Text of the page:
I started paying attention to that story with the first report of the double homicide in Irvine, thinking from the beginning that there was something very disturbed and disturbing behind it. One possibility was that it might have been somehow directed at an interracial couple (Asian woman, African American man). But that wasn't it at all. The Asian woman (a basketball player and basketball coach) was targeted solely because she was the daughter of a man Dorner (the suspect) had a beef with.

I would think at this point that the wisest course of action for anyone who owns a blue or gray pickup truck in the LA area would to park the truck and take a cab or rent another car until this ends.

No one at all is going to come out of this looking good. Not Dorner, who is a cold-blooded murderer. Not the LAPD, whose training practices and self-protection instincts are going to come under even greater scrutiny. Not all the trigger-happy cops who opened up on innocent bystanders. This is all going to be ugly.
   179. Tripon Posted: February 07, 2013 at 04:45 PM (#4365211)
OCF: Yeah, when I first heard about it, I thought it was extremely weird. First thing is that Irvine is a very quiet city, the type that will put dog bites man stories on its local front page. (Irvine World News which is just a front for real estate ads.) Irvine might not see a homicide for a decade, so to see a double homicide and committed on top of a parking structure says a lot on how unusual this is.
   180. Gold Star - just Gold Star Posted: February 07, 2013 at 04:53 PM (#4365221)
Having been to Irvine, I must say it's rare to see a city comprised, at first glance, entirely of office parks.
   181. GregD Posted: February 07, 2013 at 05:12 PM (#4365241)
On drones, an important update from America's Finest News Source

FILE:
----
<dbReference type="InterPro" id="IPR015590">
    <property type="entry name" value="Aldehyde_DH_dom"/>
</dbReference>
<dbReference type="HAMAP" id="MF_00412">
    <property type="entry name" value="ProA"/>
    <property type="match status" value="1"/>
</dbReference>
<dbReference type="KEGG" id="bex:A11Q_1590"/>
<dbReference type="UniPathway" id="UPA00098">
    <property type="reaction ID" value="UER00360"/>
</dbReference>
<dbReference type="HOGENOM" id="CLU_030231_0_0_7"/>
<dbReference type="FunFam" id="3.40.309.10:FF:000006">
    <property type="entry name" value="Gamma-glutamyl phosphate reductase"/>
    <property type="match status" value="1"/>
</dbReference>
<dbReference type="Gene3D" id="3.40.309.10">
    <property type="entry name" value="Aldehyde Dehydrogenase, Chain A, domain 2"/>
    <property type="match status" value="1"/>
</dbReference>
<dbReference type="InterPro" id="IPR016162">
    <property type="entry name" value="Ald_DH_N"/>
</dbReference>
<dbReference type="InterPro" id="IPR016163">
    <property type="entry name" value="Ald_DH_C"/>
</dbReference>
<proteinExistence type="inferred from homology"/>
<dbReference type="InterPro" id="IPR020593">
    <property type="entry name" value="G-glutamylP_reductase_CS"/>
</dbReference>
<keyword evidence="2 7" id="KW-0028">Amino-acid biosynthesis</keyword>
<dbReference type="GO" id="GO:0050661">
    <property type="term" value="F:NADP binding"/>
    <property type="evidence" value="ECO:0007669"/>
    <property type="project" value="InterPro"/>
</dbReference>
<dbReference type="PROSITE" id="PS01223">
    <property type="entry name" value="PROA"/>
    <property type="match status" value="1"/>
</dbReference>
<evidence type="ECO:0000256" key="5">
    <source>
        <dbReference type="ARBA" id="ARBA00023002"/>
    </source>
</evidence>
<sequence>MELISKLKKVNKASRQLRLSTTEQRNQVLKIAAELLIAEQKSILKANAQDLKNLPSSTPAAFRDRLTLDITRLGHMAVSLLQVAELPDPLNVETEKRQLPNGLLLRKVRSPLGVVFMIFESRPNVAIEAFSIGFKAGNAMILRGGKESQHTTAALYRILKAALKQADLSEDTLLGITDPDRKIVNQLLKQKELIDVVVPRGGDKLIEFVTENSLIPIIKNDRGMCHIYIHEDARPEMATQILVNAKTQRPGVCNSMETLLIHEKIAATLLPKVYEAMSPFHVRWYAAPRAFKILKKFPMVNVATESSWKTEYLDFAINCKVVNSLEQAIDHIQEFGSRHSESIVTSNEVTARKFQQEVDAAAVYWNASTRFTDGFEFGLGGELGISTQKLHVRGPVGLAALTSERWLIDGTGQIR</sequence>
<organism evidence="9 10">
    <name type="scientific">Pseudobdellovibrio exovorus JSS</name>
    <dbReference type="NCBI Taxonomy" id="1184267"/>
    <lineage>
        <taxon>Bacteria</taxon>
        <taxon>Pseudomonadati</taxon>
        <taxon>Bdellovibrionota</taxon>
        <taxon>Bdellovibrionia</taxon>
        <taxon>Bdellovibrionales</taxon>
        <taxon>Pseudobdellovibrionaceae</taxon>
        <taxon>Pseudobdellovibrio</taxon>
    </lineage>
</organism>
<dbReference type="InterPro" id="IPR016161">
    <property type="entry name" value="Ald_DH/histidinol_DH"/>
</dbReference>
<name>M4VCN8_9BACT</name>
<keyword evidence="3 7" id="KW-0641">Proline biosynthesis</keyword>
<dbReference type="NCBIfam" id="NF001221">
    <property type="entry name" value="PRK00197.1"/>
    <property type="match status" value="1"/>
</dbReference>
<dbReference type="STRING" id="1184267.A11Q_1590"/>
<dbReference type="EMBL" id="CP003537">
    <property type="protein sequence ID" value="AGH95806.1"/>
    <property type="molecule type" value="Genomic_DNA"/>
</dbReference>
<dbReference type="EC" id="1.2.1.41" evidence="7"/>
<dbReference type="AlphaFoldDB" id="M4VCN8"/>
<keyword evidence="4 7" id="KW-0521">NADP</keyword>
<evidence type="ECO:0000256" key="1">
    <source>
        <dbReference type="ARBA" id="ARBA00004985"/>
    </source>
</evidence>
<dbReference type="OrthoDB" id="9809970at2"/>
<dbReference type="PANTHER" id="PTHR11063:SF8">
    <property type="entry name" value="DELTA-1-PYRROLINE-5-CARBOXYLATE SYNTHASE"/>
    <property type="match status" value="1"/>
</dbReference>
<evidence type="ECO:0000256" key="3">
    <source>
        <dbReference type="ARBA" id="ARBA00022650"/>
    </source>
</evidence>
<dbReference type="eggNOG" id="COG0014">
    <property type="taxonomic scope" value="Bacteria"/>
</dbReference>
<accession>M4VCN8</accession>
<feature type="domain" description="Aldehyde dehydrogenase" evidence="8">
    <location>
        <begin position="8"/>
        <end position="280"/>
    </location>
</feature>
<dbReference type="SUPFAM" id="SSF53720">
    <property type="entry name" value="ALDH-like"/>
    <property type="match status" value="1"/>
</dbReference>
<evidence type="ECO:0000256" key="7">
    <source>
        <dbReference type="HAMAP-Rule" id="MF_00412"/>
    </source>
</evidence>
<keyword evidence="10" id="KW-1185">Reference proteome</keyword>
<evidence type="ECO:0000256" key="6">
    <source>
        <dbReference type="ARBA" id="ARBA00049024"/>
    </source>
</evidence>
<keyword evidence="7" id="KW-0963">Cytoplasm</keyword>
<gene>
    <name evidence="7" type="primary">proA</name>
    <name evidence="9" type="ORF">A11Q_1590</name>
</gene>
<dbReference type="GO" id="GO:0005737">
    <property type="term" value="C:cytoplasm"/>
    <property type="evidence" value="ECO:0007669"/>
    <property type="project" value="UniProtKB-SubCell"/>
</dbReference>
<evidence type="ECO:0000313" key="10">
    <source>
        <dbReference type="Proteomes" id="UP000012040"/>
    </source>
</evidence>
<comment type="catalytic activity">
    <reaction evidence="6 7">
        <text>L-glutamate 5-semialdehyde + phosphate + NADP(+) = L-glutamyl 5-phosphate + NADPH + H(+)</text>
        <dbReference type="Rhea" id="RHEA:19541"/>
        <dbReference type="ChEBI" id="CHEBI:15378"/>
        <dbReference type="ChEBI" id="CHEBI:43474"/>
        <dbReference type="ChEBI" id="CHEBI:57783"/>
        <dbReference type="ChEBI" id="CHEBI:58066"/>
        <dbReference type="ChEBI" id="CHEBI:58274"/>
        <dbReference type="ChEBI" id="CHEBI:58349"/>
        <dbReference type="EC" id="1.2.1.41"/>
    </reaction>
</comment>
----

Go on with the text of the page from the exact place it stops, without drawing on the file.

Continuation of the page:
182. Der-K and the statistical werewolves. Posted: February 07, 2013 at 05:25 PM (#4365251)
But it certainly isn't an impossible event.

Far from it.
   183. The Chronicles of Reddick Posted: February 07, 2013 at 05:30 PM (#4365254)
Wow, I can't wait until they start using drone to take out cop killers.
   184. Gold Star - just Gold Star Posted: February 07, 2013 at 05:36 PM (#4365259)
The Posse Comitatus Act forbids the use of federal troops to enforce state laws. But nowhere does it say state laws can't be enforced with federal technology!
   185. Jolly Old St. Nick Is A Jolly Old St. Crip Posted: February 07, 2013 at 05:58 PM (#4365280)
Steve, how are they going to be able to choose a sane candidate

They did choose a "sane" candidate in 2012, of course he spent years twisting himself into a pretzel to appease the "base" before trying to untwist himself...


But only by twisting himself into a pretzel to appease the loonies was he rewarded with the nomination. That's what I'm talking about. The man formerly known as Massachusetts Mitt might as well never have existed, despite rumors to the contrary.

The problem isn't the candidates as they really might be if you gave them truth serum and asked them what they really thought---under those conditions, I'm sure a few of them would come out sounding like Bush the Elder or the McCain of 2000, conservative but in touch with reality. But not when that collection of religious nuts and Ayn Rand fans known as the GOP base gets through with them in the primaries. To put it in BTF terms, that base today consists of little more than a loose coalition of Rays, Nieporents, snappers and Kehoskies writ large: Fun to observe in small groups, and not without knowledge in a few highly specialized areas, but not exactly ready for prime time general election presidential campaigns with any real expectation of winning. Until the GOP can marginalize that group within the party without losing their votes in general elections, they'd better keep praying for economic collapses, because it's just about all they've got.